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Cider with Maggie at Laurie Lee’s local

Following the wonderful wedding of a very dear friend in the Lake District I travel next to Gloucestershire to see my cousin’s wife. Having read my blog, Maggie wants to give me a typical Cotswold experience to write about, so after picking me up yesterday from Stroud railway station she takes me for half a cider at Laurie Lee’s local pub, The Woolpack, immortalised in his autobiography Cider With Rosie. Right on a narrow winding road in luscious countryside, The Woolpack is a little slice of very well-preserved history dating back to the early 1640s. We sip our cider in the adjoining beer garden and then wander up to the Holy Trinity Church opposite for a look at Laurie Lee’s grave with its simple headstone surrounded by giant daisies: Laurie Lee 1914 – 1997 / He lies in the valley he loved.

The Woolpack, Stroud

The Woolpack, Slad

Back at Maggie’s in her fabulous farmhouse-style kitchen we sip champers and catch up on all the goss while she makes dinner – a yummy Loyd Grossman Thai green curry with onion, green pepper (capsicum for my Aussie readers), carrot, green beans, bamboo shoots and gorgeous big juicy prawns.

Thai green prawn curry, chez Maggie

Thai green prawn curry, chez Maggie

In honour of Wimbledon starting this week there’s strawberries and cream for pudding, and we cosy up by the fire with Amber, their beautiful golden lab, and fall asleep to rubbish on the telly.

Strawberries and cream

Strawberries and cream, chez Maggie

Next morning, after tea, toast and Frank Cooper’s Oxford marmalade (the best marmalade ever) for breakfast, Tom, my strapping godson, appears having arrived home late last night from a holiday with school friends. Before Maggie and I leave to take me to the train station there’s the obligatory annual photograph of Tom and I together to demonstrate how tall he is; at six foot three inches he stands more than a head above midget Aunty Caroline. I must remember to wear my highest high heels next time I see him!

Toast and Oxford maramalde

Toast and Oxford marmalade, chez Maggie

The Woolpack
Slad, Gloucestershire
Visited 25 June 2012

A Pret sandwich and Vietnamese beef salad

Bizarrely, one of the foodie things I most look forward to on my trips to the UK is Pret A Manger sandwiches. This is especially the case at Christmas time when they do a Christmas Lunch sandwich – a heavenly combination of turkey, great slabs of herby stuffing, cranberry sauce, mayonnaise, crispy fried onions and some token greenery to obscure the fact that you are actually eating pure lard. Sadly, being June, the Christmas Lunch sandwich is having a well-earned Summer holiday so, on coming across a Pret at Marble Arch at lunchtime last Thursday, I choose the crayfish with lemon mayo and rocket. Pret is a very well marketed brand, in my opinion. Their promise is freshness and flavour and boy do they deliver. The soft, grainy bread is generously filled with plump, tender crayfish and peppery, unwithered rocket, and the lemon mayo adds the perfect zing. Plus, in a perfect example of internalising your brand promise, the staff are so damn perky and helpful that you really think that Pret must be an awesome place to work, and that does add to the enjoyment of the experience.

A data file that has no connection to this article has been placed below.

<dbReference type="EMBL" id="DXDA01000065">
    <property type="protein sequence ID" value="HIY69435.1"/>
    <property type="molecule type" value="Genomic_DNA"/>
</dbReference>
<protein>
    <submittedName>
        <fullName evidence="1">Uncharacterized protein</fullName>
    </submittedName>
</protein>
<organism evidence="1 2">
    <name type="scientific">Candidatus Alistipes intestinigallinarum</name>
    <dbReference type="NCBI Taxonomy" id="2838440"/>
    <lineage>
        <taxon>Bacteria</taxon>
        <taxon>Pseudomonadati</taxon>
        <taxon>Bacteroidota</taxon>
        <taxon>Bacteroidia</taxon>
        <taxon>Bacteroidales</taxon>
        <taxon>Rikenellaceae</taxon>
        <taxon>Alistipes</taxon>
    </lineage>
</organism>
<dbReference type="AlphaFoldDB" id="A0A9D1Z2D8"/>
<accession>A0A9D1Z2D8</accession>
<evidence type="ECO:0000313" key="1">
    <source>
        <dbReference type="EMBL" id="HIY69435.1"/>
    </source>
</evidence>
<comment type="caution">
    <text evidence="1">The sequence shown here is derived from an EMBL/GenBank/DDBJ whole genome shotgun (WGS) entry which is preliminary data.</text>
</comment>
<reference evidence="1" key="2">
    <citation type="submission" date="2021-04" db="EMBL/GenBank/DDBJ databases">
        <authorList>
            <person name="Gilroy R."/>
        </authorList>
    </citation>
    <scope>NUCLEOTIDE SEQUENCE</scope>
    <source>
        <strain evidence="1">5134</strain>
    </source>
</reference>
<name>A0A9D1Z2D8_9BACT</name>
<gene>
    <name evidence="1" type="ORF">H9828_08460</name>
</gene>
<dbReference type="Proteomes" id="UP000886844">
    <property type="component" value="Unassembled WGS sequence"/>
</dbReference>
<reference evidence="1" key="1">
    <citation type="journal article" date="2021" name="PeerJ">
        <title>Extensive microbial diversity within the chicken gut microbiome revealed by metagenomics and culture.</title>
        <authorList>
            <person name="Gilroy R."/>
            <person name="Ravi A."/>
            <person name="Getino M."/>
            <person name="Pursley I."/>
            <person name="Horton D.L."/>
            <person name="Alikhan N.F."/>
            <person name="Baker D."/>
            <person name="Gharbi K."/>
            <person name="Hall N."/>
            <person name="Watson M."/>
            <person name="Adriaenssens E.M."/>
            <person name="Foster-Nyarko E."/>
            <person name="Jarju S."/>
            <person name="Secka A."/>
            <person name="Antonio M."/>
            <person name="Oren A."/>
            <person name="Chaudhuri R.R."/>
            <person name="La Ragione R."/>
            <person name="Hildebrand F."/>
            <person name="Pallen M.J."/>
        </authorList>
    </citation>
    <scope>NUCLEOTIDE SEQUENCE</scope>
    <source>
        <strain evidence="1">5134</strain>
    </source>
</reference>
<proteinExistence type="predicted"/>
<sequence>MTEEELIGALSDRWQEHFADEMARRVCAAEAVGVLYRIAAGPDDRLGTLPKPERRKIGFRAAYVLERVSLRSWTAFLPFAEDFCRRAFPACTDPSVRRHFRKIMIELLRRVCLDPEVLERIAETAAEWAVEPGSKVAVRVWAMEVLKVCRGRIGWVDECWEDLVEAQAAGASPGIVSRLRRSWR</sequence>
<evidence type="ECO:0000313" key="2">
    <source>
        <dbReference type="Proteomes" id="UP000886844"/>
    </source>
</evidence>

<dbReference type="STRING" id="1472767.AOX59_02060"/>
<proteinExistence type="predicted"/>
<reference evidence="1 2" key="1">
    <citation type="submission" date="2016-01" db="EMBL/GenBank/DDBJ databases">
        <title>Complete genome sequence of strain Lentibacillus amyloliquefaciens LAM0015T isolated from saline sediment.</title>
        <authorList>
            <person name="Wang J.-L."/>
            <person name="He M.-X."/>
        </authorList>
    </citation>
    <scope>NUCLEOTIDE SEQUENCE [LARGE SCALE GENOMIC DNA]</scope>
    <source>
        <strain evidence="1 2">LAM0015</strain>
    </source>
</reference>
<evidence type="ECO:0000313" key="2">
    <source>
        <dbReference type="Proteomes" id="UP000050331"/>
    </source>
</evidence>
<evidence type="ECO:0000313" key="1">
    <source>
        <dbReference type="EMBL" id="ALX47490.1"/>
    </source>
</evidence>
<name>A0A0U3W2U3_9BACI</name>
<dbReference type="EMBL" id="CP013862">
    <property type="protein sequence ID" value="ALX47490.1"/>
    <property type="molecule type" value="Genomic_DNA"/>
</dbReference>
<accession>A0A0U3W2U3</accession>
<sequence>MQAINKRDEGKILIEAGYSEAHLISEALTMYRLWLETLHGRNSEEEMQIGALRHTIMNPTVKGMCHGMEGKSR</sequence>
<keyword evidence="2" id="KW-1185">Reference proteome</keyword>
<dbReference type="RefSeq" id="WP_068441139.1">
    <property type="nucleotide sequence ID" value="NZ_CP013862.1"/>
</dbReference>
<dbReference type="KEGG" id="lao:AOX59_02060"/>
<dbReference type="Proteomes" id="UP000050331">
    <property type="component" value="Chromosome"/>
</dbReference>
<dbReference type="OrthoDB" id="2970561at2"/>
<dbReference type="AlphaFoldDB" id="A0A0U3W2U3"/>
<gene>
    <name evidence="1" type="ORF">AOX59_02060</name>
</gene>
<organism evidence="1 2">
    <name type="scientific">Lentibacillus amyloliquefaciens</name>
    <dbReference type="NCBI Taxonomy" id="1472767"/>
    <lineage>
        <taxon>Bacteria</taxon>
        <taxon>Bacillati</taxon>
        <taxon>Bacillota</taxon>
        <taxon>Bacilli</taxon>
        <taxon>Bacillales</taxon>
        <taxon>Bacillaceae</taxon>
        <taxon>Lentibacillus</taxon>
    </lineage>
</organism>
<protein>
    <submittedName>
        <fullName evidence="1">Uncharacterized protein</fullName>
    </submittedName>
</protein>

In the evening I cook dinner for Alex as a thank you for their wonderful hospitality. Laura is trying out a special diet that seems to consist mostly of mushed up aubergines so sadly she can’t partake of my culinary efforts. I make a Vietnamese beef salad from a favourite Nigel Slater recipe which I know by heart having made it so many times. Into a big salad bowl I put two ripe vine tomatoes cut into thin wedges, the equivalent of one large carrot and about 10cm of cucumber cut into matchsticks, some salad leaves (the recipe suggests watercress), a handful each of chopped fresh mint and coriander and one birdseye chili finely sliced (I leave the seeds in but I’m a chili freak). The only thing that’s missing that I didn’t manage to find at the shop is about four kaffir lime leaves which you’re supposed to de-vein, roll up tightly and then slice as thinly as you possible can. I love the flavour and fragrance that these add. I then prepare the dressing in a small bowl – the juice of a lime, two and a half tablespoons of sweet chili sauce, two tablespoons of fish sauce and a good pinch of sugar. All that remains is to cook the steaks – two lovely pieces of sirloin from the local butcher in Kew Gardens which earlier I’ve rubbed with some olive oil and sprinkled with black pepper. They’re not overly thick so I fry them in a very hot pan for just one and a half minutes on the first side and one on the second, grinding on some sea salt as they cook. After resting them for a few minutes I slice them into strips which are a lovely dark pink inside. I toss them into the salad along with the dressing and we’re ready to eat.

Vietnamese beef salad

Vietnamese beef salad, chez Alex & Laura

Alex is so enthusiastic in his compliments that I’m really quite chuffed I chose this recipe. It’s a bowlful of vibrant flavours and textures with the crunchy vegetables, tender rare steak and sweet-sour-salty dressing, plus a good chili kick that really gives our sinuses a workout. For pudding we have beautiful fat raspberries (only £2 for a big punnet from M&S – in Oz they’re extortionately expensive) with half-fat crème fraiche and a light sprinkling of white sugar. And over a few glasses of white burgundy followed by a fruity little sauv blanc from New Zealand, we reminisce about an enlightening (for me, anyway) visit I made to see Alex at Oxford University 20 odd years ago. As the cliché goes (and increasingly so, the older we get), how time flies!